Amazon Caves To Democrats’ Racial Diversity Demands
After facing public backlash for initially defending its “complex” meritocratic system, Amazon said on Monday it’s implementing a racial diversity rule a left-wing, billion-dollar “activist” investment group pushed on the tech giant.
“The Amazon Board of Directors has adopted a policy that the Nominating and Corporate Governance Committee include a slate of diverse candidates, including women and minorities, for all director openings,” Amazon said in its Securities and Exchange Commission (SEC) filing.
Amazon is now applying the “Rooney Rule” to its board of directors hiring process. It first required NFL teams to interview at least one racial minority for head coach and senior football operation positions but is now applied in other industries.
The racial diversity rule request came from Amazon shareholders CtW Investment Group and Master Trust of the Service Employees International Union.
CtW Investment Group was described as “an activist shareholder group” by Stefanie Johnsonan, an associate professor at the University of Colorado’s Leeds School of Business, in the Harvard Business Review.
The group owns more than $200 billion in assets and is funded by multiple union pension funds affiliated with Change to Win, a liberal coalition of unions, according to CtW’s “About Us” section on its website.
Also in CtW’s “About Us” section is a disclaimer it “does not exercise or seek to exercise any discretionary authority or discretionary control regarding management of any plan, disposition of any plan assets, proxy voting decisions, appointment of plan trustees, or any other aspect of plan management or administration.”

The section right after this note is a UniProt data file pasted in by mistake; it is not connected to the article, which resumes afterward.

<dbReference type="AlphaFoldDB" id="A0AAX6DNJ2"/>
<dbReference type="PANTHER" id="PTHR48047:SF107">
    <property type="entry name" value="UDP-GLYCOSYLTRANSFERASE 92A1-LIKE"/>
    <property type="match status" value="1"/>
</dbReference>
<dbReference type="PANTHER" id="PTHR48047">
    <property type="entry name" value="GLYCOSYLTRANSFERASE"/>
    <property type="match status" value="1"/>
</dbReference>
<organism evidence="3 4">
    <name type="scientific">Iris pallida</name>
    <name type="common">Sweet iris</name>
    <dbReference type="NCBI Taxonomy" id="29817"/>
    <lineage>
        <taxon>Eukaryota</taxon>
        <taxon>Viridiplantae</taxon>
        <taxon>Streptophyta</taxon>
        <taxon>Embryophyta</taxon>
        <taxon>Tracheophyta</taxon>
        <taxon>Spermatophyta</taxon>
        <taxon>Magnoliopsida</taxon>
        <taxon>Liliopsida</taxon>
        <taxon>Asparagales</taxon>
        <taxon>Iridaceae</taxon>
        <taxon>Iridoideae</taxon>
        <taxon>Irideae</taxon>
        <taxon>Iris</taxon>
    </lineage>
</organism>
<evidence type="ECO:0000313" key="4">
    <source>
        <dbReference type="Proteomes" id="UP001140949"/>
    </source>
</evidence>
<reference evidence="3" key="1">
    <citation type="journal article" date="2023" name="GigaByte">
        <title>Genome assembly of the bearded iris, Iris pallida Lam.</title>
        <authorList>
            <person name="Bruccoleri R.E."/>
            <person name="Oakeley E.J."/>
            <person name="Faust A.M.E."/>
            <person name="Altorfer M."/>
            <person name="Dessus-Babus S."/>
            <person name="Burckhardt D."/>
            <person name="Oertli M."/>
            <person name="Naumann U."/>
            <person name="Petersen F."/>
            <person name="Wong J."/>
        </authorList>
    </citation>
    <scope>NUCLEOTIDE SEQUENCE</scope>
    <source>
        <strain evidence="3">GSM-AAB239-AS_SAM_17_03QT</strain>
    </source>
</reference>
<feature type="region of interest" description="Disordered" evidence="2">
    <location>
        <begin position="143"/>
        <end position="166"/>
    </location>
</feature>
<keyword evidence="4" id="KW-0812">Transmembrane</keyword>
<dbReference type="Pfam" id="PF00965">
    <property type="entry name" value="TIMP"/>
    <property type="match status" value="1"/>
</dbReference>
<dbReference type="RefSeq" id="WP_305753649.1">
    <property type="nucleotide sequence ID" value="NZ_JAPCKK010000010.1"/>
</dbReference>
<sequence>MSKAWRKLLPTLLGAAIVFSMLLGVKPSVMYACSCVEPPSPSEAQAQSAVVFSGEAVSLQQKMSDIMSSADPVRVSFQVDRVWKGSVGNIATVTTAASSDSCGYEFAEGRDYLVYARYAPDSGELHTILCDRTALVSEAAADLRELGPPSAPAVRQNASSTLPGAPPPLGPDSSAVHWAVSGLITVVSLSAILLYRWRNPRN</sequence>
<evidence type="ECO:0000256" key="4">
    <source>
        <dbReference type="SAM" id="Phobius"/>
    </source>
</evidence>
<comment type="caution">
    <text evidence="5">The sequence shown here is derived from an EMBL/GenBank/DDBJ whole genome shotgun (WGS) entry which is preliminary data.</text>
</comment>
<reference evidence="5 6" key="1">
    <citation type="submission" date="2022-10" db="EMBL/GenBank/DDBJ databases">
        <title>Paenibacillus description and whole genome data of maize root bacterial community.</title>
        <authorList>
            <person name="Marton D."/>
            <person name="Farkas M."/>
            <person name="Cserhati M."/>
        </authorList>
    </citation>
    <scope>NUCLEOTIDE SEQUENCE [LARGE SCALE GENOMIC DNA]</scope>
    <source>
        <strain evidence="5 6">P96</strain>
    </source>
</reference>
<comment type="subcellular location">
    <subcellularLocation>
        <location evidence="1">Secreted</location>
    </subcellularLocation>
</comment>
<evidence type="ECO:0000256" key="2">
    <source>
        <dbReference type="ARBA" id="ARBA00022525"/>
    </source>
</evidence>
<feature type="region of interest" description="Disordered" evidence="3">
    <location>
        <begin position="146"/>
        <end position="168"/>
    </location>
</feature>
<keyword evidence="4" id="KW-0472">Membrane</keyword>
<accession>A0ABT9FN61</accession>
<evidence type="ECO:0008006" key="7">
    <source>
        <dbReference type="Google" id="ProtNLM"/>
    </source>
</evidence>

While Amazon’s board “agrees strongly with increasing board diversity and is actively seeking racially diverse and female candidates who would be outstanding additions to our board,” it initially opposed the policy, Recode reported on May 8.
“Our processes for nominating directors involve complex considerations that are designed to advance the long-term interests of shareholders,” Amazon said on April 19 in its SEC filing.
“Given our commitment to equality and the nature of our business, the board believes that adoption of the [Rooney Rule] policy requested by the proposal would not be an effective and prudent use of the company’s time and resources,” the company added.
Some Amazon employees were outraged at the board’s decision. “We don’t need more effort; we need COURAGE,” one female employee said.
Angry black and Hispanic Democrats wrote a letter to Amazon CEO Jeff Bezos, saying Amazon’s initial decision not to implement the racial diversity rule was “astounding.”
“Our astonishment is compounded when you consider the fact that your ‘customer-centric’ company — with over 300 million active users — has zero people of color on your 10-person Board of Directors,” the Democrats wrote May 11.
Amazon quickly flipped and said it would implement the Rooney Rule three days after the Democrats’ letter.
“We reached this decision after listening to your feedback as well as that from Amazon employees, shareholders, and other stakeholders about the Board diversity proposal,” said Brian Huseman, vice president of public policy at Amazon.
Amazon’s board currently has a diverse background of members including a former Apple executive, a former U.S. attorney, a former Xerox chief scientist, the dean and vice provost of Cornell Tech, and others.
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